Once upon a time, more literary heroes pursued virtue, or at least knew that they should.1 But in more modern stories, main characters aren’t motivated by being good, but by being right. They exchange the truth and Law of God for the lie of “personal liberation.” In a world of abuse and tyrants, this can feel appealing. Yet how does this exchange ultimately make stories worse?
- Oasis Audio: “1232” epic audio podcast
- The Culling Begins by Anthony DeGroot
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Reintroducing guest Thomas Umstattd Jr.
Thomas Umstattd Jr. built his first website at age thirteen and taught his first web design class at only age 16. Since 2009, his websites and resources have helped support authors. In 2014, Thomas has been marketing director for Enclave Publishing, and in 2015 Thomas became an author himself, publishing the nonfiction book Courtship in Crisis. As a podcaster, he hosts the Novel Marketing Podcast, and the Christian Publishing Show. Thomas still serves as the CEO of Castle Media Group, parent company of Author Media. He lives in Austin, Texas with his beautiful wife and children.
- We may speak of broader cultural terms to add context to the topic.
- But many readers resonate with these themes because of backstory.
- For more background, check into our Fantastical Foes series last year.
- Definitely see our episodes about church trauma and Sentimentalism.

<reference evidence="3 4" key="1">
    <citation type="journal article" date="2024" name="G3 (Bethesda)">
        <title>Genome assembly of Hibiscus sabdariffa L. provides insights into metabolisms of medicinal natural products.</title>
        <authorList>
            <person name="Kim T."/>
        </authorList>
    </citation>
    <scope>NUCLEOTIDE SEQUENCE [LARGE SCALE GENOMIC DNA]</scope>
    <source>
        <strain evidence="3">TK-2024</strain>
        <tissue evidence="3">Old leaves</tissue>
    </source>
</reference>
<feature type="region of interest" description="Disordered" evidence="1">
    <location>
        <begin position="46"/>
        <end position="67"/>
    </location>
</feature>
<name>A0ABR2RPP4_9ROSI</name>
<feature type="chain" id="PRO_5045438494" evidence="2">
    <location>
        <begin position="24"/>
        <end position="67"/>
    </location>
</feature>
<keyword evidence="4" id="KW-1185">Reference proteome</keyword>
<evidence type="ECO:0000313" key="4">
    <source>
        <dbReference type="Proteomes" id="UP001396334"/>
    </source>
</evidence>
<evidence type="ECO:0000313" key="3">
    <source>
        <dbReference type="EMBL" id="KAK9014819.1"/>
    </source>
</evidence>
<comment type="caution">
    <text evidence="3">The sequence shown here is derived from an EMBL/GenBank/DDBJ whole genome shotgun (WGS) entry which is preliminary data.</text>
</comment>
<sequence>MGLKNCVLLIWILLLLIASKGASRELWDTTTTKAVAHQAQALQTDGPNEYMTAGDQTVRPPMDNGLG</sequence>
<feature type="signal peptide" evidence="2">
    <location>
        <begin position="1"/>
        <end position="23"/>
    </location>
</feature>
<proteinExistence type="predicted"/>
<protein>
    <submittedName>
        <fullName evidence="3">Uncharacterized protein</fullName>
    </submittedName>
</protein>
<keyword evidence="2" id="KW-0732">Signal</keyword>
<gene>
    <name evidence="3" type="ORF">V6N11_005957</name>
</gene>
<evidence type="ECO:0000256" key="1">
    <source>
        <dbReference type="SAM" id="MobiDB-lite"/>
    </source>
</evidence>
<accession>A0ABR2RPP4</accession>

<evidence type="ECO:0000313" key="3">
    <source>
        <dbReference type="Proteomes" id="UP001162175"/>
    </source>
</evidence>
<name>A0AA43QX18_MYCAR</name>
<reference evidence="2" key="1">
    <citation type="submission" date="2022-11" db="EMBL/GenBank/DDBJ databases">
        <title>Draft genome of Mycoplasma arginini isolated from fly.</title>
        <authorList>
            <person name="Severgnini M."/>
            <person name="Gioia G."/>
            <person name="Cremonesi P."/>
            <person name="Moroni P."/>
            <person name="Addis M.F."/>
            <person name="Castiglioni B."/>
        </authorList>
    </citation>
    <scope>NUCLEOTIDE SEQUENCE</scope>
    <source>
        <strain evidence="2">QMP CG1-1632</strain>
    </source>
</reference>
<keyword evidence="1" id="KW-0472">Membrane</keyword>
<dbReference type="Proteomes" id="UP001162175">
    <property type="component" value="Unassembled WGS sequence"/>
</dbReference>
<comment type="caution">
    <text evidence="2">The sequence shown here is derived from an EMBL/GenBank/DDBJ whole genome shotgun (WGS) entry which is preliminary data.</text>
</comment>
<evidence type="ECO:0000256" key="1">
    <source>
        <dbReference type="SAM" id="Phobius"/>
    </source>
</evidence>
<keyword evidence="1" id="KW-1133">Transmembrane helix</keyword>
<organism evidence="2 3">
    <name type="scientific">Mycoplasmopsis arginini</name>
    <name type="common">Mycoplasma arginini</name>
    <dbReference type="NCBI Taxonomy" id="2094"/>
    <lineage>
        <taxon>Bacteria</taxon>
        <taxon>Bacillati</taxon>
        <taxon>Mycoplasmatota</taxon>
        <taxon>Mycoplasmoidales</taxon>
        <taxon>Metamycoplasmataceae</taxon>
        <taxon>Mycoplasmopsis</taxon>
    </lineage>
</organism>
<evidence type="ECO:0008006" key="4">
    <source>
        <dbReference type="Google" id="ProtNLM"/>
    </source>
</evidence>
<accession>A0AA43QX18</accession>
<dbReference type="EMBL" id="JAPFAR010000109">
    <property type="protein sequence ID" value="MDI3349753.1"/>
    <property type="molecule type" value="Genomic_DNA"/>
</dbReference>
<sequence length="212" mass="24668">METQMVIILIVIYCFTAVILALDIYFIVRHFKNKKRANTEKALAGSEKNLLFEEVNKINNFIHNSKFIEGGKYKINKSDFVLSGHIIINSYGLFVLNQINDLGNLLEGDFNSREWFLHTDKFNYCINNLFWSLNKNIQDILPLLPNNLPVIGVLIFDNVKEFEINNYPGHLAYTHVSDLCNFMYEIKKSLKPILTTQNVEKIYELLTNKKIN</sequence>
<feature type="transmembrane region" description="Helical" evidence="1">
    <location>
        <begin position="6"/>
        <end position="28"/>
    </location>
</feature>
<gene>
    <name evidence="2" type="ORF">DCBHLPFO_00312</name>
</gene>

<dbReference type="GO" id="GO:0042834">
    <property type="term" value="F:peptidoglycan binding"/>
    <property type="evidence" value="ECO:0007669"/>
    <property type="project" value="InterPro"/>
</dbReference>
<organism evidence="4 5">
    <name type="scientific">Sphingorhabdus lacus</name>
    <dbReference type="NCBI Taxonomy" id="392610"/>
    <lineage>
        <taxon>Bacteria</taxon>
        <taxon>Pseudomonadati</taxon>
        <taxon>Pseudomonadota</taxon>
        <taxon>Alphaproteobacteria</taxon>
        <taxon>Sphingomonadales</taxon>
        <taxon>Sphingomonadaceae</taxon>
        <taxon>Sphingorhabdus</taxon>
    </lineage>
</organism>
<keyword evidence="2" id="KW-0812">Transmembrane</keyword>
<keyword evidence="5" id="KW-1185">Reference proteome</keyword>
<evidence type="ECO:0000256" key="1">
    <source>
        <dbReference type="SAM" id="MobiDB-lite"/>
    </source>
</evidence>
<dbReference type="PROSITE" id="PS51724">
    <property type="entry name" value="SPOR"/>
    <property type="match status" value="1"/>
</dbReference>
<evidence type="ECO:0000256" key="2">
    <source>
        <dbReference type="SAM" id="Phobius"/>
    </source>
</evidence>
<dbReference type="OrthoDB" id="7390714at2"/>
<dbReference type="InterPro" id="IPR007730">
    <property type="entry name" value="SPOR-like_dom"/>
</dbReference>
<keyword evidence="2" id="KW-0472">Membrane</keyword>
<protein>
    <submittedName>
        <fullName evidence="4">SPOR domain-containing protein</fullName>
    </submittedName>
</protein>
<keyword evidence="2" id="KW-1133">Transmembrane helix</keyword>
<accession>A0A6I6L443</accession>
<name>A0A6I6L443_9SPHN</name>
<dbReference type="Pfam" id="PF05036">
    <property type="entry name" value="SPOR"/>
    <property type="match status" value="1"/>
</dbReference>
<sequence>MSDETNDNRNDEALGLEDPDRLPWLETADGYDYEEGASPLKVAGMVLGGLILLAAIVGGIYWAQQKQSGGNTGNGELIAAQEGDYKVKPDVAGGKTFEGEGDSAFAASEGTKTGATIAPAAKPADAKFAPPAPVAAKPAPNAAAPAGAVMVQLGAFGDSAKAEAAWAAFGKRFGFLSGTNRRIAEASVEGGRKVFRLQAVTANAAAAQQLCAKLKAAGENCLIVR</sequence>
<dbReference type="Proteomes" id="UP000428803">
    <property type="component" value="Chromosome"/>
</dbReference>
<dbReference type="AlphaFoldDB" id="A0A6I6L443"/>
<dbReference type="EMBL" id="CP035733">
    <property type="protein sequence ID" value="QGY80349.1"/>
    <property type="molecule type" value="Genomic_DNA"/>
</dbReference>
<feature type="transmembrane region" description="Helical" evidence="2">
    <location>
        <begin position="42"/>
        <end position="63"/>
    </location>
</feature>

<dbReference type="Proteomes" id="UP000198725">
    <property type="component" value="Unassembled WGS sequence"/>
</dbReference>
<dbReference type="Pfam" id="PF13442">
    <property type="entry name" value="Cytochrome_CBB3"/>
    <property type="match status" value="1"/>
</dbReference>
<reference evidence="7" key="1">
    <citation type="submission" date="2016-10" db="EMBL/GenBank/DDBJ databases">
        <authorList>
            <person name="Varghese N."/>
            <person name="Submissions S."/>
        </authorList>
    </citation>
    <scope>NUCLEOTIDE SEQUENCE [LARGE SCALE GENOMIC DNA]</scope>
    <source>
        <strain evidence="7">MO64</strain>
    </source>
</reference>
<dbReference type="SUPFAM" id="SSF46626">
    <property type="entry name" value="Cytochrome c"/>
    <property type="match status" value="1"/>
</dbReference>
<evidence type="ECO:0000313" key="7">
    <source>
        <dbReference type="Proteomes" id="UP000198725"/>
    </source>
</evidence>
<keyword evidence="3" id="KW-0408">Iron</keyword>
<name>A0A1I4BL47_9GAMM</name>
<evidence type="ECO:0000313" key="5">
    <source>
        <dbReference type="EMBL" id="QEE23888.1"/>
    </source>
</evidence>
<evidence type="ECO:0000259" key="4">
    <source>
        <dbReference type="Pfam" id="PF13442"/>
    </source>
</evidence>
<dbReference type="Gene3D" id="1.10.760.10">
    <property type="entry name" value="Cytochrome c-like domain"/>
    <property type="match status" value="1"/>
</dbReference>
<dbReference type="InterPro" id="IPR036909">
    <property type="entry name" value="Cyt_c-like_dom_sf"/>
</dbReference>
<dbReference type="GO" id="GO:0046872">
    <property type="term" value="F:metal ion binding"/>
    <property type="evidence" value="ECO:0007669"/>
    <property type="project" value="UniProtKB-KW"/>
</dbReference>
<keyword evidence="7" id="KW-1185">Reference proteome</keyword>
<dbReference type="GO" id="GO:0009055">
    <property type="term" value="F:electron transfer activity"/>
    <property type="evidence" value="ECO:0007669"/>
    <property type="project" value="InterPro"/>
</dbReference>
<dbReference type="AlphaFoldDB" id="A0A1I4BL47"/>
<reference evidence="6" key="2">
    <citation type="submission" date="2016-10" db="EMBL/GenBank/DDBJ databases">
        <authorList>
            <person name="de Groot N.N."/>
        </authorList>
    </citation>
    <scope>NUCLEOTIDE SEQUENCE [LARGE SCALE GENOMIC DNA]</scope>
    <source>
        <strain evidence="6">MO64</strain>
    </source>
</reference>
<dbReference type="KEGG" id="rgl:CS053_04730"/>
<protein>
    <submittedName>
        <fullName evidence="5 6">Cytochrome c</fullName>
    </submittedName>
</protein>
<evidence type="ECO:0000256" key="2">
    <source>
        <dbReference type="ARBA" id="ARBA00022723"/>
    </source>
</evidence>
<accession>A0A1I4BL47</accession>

Key excerpt from Thomas’s recent article at SteveLaube.com:
An amoral concept has infected Hollywood screenplays and Christian books alike. Some people call it clinicalism, and others call it clinical pluralism. Clinical pluralism is the belief that there is no right or wrong. There is no such thing as evil; there is only trauma. In stories where clinical pluralism is the overarching moral system, villains don’t do evil because they are evil. They do evil because they suffered trauma in the past.
Clinical pluralism is sometimes connected with a Marxist oppressor/oppressed worldview where oppressors are evil, and the oppressed are good. Marxism is an anti-Christian worldview. In Christianity, there are no oppressors or oppressed, slave or free, Jew or Gentile (Galatians 3:28). There are only wretched sinners in need of a Savior. The slave needs salvation as much as his master. The oppressed need a Savior as much as the oppressors do. Being oppressed doesn’t move you one inch closer to the Kingdom, and being an oppressor doesn’t disqualify you from the love of Christ.
Not only is amoral storytelling unchristian, but it is also boring and preachy. We live in a broken world. Everyone experiences trauma. When taken to its logical extreme, amoral storytelling causes villains and heroes to become indistinguishable.
—The Key Ingredient for Timeless Christian Storytelling: Morality, Thomas Umstattd Jr., The Steve Laube Agency, Jan. 9, 2024
1. Classic stories were centered on moral virtue
- Most of these dealt with their heroes’ specific sin struggles.
- Consider the fairy tales that often pushed morality to a fault.